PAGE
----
Journal Article

Disposition of instilled versus nebulized tobramycin and imipenem in ventilated intensive care unit (ICU) patients

Joan R. Badia, Dolors Soy, Maria Adrover, Miquel Ferrer, Maria Sarasa, Antonio Alarcón, Carles Codina and Antoni Torres

in Journal of Antimicrobial Chemotherapy

Published on behalf of British Society for Antimicrobial Chemotherapy

Volume 54, issue 2, pages 508-514
Published in print August 2004 | ISSN: 0305-7453
Published online August 2004 | e-ISSN: 1460-2091 | DOI:
Disposition of instilled versus nebulized tobramycin and imipenem in ventilated intensive care unit (ICU) patients

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  • Medical Oncology
  • Critical Care


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Background: Delivery of antibiotics to the lower respiratory tract could potentially achieve antimicrobial bronchial drug concentrations without toxicity.

Aim: To assess bronchial and serum concentrations of imipenem or tobramycin obtained by nebulization or instillation in critically ill mechanically ventilated patients.

Methods: Prospective randomized open trial. Eighteen patients ventilated for more than 48 h were included. Two doses of imipenem/cilastatin (1000/500 mg) separated by 8 h, or two doses of tobramycin 200 mg separated by 12 h were randomly nebulized or instilled into the tracheal tube. Five bronchoaspirates (two bronchoscopic, three blind) and five blood samples were collected on a timed schedule after the second dose. Respiratory and serum samples were analysed by HPLC, and a subset of blood samples was also evaluated by enzyme-immunoassay.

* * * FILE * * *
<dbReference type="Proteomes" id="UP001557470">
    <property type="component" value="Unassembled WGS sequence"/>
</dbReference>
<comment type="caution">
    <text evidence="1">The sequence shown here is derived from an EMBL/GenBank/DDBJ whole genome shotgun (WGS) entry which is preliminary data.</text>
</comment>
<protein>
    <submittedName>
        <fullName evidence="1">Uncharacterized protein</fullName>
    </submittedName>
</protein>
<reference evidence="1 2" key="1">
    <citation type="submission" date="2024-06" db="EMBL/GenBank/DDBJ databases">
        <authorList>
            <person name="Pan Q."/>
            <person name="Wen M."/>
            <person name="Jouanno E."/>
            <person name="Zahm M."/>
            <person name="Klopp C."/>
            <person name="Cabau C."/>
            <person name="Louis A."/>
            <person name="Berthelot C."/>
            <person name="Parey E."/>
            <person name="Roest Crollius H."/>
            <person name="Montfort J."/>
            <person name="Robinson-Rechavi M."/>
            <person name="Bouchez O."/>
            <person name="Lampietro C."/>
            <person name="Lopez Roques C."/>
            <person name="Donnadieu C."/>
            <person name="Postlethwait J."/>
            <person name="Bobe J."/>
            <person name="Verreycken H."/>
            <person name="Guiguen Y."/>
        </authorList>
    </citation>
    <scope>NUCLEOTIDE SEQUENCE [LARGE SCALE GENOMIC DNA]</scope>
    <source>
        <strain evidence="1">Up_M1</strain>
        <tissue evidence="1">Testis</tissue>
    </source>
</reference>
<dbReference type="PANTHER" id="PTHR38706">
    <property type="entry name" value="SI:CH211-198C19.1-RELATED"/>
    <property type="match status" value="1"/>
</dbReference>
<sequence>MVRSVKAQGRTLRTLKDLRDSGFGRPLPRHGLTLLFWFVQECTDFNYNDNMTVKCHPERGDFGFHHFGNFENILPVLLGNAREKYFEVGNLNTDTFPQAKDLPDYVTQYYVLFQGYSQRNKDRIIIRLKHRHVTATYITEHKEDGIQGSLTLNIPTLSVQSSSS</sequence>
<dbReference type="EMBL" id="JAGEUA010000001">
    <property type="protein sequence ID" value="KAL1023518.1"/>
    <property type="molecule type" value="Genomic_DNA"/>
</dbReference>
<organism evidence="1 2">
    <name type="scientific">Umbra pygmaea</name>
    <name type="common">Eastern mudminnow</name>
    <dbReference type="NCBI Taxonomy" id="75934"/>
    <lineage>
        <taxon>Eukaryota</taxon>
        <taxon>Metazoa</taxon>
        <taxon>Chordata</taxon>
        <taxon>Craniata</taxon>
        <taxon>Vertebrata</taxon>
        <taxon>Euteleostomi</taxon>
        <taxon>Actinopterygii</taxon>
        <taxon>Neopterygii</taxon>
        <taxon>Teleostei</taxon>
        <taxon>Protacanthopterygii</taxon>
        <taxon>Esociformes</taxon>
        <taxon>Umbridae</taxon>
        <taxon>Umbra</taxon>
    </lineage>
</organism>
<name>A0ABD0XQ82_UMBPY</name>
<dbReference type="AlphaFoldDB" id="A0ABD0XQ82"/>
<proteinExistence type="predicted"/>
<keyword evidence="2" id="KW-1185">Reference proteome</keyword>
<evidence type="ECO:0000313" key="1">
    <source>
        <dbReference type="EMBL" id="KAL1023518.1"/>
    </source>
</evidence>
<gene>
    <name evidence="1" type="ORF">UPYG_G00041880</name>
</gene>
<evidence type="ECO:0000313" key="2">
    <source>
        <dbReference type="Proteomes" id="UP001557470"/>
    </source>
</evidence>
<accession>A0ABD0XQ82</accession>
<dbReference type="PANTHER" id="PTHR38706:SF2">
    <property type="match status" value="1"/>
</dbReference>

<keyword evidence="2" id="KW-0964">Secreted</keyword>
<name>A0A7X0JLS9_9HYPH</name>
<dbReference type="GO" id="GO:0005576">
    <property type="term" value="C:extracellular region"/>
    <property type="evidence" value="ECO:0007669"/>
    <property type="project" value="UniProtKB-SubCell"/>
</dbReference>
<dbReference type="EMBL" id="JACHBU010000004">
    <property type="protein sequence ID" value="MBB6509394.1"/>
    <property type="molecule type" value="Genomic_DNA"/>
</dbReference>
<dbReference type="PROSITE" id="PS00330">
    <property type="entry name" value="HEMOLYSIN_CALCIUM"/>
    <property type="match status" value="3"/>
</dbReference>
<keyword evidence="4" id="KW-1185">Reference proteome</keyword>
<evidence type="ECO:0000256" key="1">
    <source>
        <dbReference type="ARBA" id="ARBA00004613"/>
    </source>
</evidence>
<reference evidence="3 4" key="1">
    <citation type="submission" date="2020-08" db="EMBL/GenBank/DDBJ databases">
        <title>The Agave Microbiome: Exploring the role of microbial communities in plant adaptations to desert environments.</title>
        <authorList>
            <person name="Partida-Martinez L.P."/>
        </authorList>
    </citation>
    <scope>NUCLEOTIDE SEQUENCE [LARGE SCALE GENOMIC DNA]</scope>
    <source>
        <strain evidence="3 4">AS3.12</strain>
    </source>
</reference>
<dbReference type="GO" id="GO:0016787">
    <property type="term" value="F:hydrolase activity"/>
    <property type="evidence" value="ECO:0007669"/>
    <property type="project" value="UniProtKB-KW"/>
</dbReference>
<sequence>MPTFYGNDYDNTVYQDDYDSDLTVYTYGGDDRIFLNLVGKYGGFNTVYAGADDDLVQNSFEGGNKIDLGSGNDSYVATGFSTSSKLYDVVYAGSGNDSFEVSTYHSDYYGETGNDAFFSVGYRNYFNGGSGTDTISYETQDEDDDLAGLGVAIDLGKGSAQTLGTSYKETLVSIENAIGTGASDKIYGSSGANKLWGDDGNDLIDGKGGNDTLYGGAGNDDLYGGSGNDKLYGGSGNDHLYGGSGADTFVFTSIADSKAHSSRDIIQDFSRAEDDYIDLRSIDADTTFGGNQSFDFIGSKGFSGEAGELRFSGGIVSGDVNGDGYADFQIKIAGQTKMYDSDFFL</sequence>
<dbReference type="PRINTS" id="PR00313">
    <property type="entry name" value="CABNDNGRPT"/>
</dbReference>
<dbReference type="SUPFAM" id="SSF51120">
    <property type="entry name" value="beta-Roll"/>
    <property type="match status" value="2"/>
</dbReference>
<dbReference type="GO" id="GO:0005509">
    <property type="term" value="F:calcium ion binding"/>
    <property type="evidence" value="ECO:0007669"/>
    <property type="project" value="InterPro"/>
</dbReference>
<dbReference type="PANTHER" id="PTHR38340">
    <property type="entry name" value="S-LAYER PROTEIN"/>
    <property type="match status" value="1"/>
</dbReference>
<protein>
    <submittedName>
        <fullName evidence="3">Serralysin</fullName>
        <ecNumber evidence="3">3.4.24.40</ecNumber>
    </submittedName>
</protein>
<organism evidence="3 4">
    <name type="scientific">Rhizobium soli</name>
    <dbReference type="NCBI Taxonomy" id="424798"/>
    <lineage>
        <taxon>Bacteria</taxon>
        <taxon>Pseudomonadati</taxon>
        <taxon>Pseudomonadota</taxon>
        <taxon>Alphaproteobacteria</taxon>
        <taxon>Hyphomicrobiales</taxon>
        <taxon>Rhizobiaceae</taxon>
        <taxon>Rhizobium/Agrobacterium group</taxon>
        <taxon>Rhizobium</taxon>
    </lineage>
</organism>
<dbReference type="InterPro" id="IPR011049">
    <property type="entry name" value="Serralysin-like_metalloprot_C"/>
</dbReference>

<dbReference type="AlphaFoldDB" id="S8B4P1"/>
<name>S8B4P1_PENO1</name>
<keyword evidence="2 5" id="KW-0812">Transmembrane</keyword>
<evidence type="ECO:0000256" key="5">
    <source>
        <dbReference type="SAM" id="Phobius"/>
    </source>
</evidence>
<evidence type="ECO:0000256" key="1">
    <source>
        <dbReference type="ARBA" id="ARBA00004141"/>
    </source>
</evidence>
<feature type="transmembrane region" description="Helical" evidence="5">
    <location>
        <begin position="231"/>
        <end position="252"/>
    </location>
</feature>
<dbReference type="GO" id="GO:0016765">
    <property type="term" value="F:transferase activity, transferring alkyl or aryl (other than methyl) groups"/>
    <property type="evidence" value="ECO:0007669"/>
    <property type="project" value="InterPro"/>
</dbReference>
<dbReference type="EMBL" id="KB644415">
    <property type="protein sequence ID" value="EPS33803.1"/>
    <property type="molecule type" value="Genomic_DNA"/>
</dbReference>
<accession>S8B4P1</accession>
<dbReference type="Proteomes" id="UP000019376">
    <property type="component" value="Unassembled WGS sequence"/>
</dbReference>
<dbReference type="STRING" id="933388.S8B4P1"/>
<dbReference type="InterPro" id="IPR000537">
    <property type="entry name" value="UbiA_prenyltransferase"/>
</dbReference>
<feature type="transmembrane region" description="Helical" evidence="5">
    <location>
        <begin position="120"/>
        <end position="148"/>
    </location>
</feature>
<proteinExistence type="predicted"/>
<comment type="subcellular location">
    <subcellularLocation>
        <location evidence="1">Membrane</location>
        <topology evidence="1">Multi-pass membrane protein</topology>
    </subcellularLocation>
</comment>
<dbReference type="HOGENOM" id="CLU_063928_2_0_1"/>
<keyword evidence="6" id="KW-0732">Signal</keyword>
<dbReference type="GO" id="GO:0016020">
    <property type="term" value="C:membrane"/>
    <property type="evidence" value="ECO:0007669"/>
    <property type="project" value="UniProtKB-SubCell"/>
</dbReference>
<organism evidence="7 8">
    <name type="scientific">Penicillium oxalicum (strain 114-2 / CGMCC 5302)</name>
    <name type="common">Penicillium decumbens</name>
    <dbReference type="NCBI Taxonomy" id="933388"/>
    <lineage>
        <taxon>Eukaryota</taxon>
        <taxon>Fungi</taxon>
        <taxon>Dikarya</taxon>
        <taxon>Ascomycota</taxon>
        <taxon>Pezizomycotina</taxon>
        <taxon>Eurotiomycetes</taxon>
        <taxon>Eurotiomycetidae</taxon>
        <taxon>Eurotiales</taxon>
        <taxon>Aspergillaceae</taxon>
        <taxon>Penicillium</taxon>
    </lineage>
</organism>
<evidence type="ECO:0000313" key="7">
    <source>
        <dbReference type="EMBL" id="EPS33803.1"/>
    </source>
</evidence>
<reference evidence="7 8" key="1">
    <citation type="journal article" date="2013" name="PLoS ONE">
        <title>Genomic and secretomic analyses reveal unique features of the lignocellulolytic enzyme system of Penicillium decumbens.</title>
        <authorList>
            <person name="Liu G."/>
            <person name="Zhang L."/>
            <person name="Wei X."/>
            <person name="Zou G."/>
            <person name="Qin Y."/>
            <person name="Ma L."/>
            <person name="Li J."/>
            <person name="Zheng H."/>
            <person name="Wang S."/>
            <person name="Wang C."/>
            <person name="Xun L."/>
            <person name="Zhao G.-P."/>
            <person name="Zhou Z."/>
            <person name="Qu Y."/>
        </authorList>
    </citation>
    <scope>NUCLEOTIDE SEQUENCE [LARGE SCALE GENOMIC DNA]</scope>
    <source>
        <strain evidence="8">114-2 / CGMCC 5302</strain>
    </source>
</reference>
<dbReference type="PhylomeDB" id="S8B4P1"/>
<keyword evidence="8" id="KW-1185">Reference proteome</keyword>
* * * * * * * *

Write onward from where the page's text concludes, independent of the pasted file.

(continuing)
Results: When instilled, imipenem/cilastatin obtained higher concentrations in respiratory secretions than when nebulized (P=0.022, 1 h after the last dose; P=0.029, 2 h after the last dose). Tobramycin showed equally high concentrations when nebulized or instilled. Instillation of tobramycin may result in significant accumulation in patients with renal failure.

Conclusions: High bronchial concentrations of imipenem could only be achieved by instillation, whereas tobramycin seems suitable for both modes of administration. Instillation of these antibiotics is a safe procedure that achieves high drug concentrations in respiratory secretions.

Keywords: administration, dosage; antibiotics; bronchial secretions; inhalation; intensive care; nosocomial pneumonia

Journal Article.  4383 words.  Illustrated.

Subjects: Medical Oncology ; Critical Care

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